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Wednesday, June 6, 2012
Changing the Culture of Menstruation
I previously wrote a blog post on http://womanstats.org/blog.htm pointing out the stigma associated with female menstruation and it is obvious that this is a problem. It is prevalent in our cultures all over the world as well as in our media. Menstruation is portrayed as a dirty or polluting influence for females. It wasn’t until July 2011 that a feminine product company actually used red to represent menstruation blood, most companies continue to use blue as a representative color.[i] The reason is that to use red is probably “too graphic” for the public, which shows that the stigma is far-reaching and embedded in our society.
The stigma has been such a large part of our society for so long it will difficult to change. But it is through efforts such as the VICE a photo series by photographer Emma Arvida Bystrom that things will begin to change. [ii] The series is an extreme effort to fight the stigma, but there are several other options that we have as a society to fight the taboo that has been placed on women’s bodies for generations. I would like to discuss a few things that we can do as individuals to make a difference.
I started my period when I was 14 years old which was a little late compared to my friends. It seemed like such an exciting event and one of my friends who started her period earlier gave everyone “period” bags after they began menstruating. The little baggie was cloth and consisted of different feminine products and Motrin. It was something exciting and something to celebrate and I actually longed to begin my period like my friends.
I remember after I told my parents I had started my period. They took me out to a restaurant, just me and them. It was a celebration of my womanhood and the power that I now possessed to create a life when the time came. I am grateful for the attitude this began for me. But it wasn’t long before I forgot about the celebration and began to complain along with my friends. It was no longer new and exciting, but a burden.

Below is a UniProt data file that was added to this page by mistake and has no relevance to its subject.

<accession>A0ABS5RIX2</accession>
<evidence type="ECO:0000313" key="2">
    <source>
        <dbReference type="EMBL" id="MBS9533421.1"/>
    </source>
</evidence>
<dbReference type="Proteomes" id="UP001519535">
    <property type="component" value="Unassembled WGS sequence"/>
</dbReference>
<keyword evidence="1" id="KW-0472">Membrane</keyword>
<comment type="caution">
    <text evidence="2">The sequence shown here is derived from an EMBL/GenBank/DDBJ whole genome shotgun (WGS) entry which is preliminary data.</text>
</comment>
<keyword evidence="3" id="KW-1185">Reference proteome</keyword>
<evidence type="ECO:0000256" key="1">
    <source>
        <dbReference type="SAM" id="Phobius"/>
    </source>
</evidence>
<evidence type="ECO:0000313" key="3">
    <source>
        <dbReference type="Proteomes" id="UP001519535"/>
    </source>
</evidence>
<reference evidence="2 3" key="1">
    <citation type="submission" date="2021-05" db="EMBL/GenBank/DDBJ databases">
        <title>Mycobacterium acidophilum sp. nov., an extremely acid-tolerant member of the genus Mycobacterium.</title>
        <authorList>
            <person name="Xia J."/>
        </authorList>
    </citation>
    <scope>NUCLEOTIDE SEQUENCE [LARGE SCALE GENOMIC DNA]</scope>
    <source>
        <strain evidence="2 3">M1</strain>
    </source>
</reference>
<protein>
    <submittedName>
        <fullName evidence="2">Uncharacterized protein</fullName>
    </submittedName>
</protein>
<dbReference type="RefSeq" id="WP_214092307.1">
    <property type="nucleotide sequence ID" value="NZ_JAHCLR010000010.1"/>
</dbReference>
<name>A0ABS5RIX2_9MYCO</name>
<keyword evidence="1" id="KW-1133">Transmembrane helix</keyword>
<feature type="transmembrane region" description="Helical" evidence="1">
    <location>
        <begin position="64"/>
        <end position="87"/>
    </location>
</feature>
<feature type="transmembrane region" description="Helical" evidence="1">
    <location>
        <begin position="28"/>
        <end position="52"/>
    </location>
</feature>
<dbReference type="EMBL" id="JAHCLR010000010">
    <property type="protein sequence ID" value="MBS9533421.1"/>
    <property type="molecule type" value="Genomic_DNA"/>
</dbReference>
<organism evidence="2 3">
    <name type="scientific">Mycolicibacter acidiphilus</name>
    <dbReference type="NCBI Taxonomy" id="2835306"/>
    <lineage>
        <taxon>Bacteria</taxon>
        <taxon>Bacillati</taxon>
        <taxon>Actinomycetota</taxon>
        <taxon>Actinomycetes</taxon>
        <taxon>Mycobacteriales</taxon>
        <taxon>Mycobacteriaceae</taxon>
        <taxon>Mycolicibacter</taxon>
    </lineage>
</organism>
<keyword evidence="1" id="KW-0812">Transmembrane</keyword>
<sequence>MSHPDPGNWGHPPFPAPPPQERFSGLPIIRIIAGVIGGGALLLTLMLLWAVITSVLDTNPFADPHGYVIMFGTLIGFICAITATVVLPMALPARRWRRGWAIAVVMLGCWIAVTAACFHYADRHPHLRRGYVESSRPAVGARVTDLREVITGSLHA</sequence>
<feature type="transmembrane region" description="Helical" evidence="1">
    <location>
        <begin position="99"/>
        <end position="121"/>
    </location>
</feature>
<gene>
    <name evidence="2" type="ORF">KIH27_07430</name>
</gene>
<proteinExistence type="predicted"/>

What if this type of celebration were to continue on throughout one’s life? What if we always celebrated our periods as a sign of power not pollution? What if every time we got a period we gave ourselves a little treat, not a consolation for our trouble? I am not dismissing the fact that menstruation can be painful and that it can be difficult to cope with the hormones. But if we were to change our attitude about menstruation and celebrate it when it starts and continue to celebrate it through out our lives, perhaps it would change our dread for that “time of the month” and replace it with excitement or at least appreciation.
In the Huffington article about the Photo series by Bystrom, they discuss the different “embarrassing moments mentioned in Seventeen Magazine. Menstruation is not a dinner table appropriate conversation and it generally discussed as a burden, dirty, smelly experience.
What if we were to change the way we discussed menstruation? I propose that we begin to change the way that we talk about menstruation, that we associate it with positive experiences, that we allow ourselves to discuss it openly and not treat it as a dirty secretive event. What if we were to avoid complaining about our menstrual cycles and what if we were to stop joking about it in a derogatory manner? What if we were to praise women for having their periods and talk about it in a positive manner? I believe that changing conversations will change the way we think about it and fight the verbalization of the stigma that already exists.
Women need to have confidence when going into the bathroom with tampons. We should not hide them or be ashamed that we are on our periods. It should be an event that we are either proud of or at least a matter-of-fact about. Why are we as women so embarrassed about something that represents something so beautiful and important to human existence? If we as women were to take a stand in our actions regarding our periods and walk about with confidence in ourselves and our bodily functions then perhaps we could begin to change the stigma that has followed women for centuries.
Menstruation is something to be praised and celebrated. It is something to be looked forward to with excitement not apprehension. We should not discuss it as a dirty or embarrassing occurrence. It is our privilege as women to have the power to create another human being inside us and menstruation is just a manifestation of that power. I know that if we begin to do these things, if we change our conversations, if we celebrate our periods and are not afraid to show that we are menstruating women and proud of it. [iii]